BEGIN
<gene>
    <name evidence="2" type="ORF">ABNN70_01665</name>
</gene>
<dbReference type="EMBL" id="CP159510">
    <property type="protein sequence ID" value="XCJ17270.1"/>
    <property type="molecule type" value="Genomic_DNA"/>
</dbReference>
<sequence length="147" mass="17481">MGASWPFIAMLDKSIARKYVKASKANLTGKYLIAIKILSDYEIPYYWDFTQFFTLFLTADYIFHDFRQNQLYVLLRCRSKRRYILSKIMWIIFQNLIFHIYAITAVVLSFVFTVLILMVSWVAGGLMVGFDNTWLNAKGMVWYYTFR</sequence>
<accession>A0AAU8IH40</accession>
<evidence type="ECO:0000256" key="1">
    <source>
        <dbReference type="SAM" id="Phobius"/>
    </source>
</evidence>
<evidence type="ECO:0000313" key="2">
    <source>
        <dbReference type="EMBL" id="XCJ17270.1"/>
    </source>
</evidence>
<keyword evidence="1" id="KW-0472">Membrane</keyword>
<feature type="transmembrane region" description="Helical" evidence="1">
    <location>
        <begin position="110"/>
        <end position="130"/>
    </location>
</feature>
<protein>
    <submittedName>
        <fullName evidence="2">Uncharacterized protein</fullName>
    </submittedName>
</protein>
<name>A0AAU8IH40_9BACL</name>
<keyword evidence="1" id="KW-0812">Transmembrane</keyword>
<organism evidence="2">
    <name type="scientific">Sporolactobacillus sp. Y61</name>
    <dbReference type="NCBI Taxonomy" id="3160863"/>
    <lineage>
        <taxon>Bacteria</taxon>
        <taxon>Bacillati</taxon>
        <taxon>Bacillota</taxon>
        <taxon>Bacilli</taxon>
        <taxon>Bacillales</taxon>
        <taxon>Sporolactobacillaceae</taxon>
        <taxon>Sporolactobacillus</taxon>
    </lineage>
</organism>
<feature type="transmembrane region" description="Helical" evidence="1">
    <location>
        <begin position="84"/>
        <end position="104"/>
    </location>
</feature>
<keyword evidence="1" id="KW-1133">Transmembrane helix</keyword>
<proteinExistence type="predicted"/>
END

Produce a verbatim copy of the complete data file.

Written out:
<gene>
    <name evidence="2" type="ORF">ABNN70_01665</name>
</gene>
<dbReference type="EMBL" id="CP159510">
    <property type="protein sequence ID" value="XCJ17270.1"/>
    <property type="molecule type" value="Genomic_DNA"/>
</dbReference>
<sequence length="147" mass="17481">MGASWPFIAMLDKSIARKYVKASKANLTGKYLIAIKILSDYEIPYYWDFTQFFTLFLTADYIFHDFRQNQLYVLLRCRSKRRYILSKIMWIIFQNLIFHIYAITAVVLSFVFTVLILMVSWVAGGLMVGFDNTWLNAKGMVWYYTFR</sequence>
<accession>A0AAU8IH40</accession>
<evidence type="ECO:0000256" key="1">
    <source>
        <dbReference type="SAM" id="Phobius"/>
    </source>
</evidence>
<evidence type="ECO:0000313" key="2">
    <source>
        <dbReference type="EMBL" id="XCJ17270.1"/>
    </source>
</evidence>
<keyword evidence="1" id="KW-0472">Membrane</keyword>
<feature type="transmembrane region" description="Helical" evidence="1">
    <location>
        <begin position="110"/>
        <end position="130"/>
    </location>
</feature>
<protein>
    <submittedName>
        <fullName evidence="2">Uncharacterized protein</fullName>
    </submittedName>
</protein>
<name>A0AAU8IH40_9BACL</name>
<keyword evidence="1" id="KW-0812">Transmembrane</keyword>
<organism evidence="2">
    <name type="scientific">Sporolactobacillus sp. Y61</name>
    <dbReference type="NCBI Taxonomy" id="3160863"/>
    <lineage>
        <taxon>Bacteria</taxon>
        <taxon>Bacillati</taxon>
        <taxon>Bacillota</taxon>
        <taxon>Bacilli</taxon>
        <taxon>Bacillales</taxon>
        <taxon>Sporolactobacillaceae</taxon>
        <taxon>Sporolactobacillus</taxon>
    </lineage>
</organism>
<feature type="transmembrane region" description="Helical" evidence="1">
    <location>
        <begin position="84"/>
        <end position="104"/>
    </location>
</feature>
<keyword evidence="1" id="KW-1133">Transmembrane helix</keyword>
<proteinExistence type="predicted"/>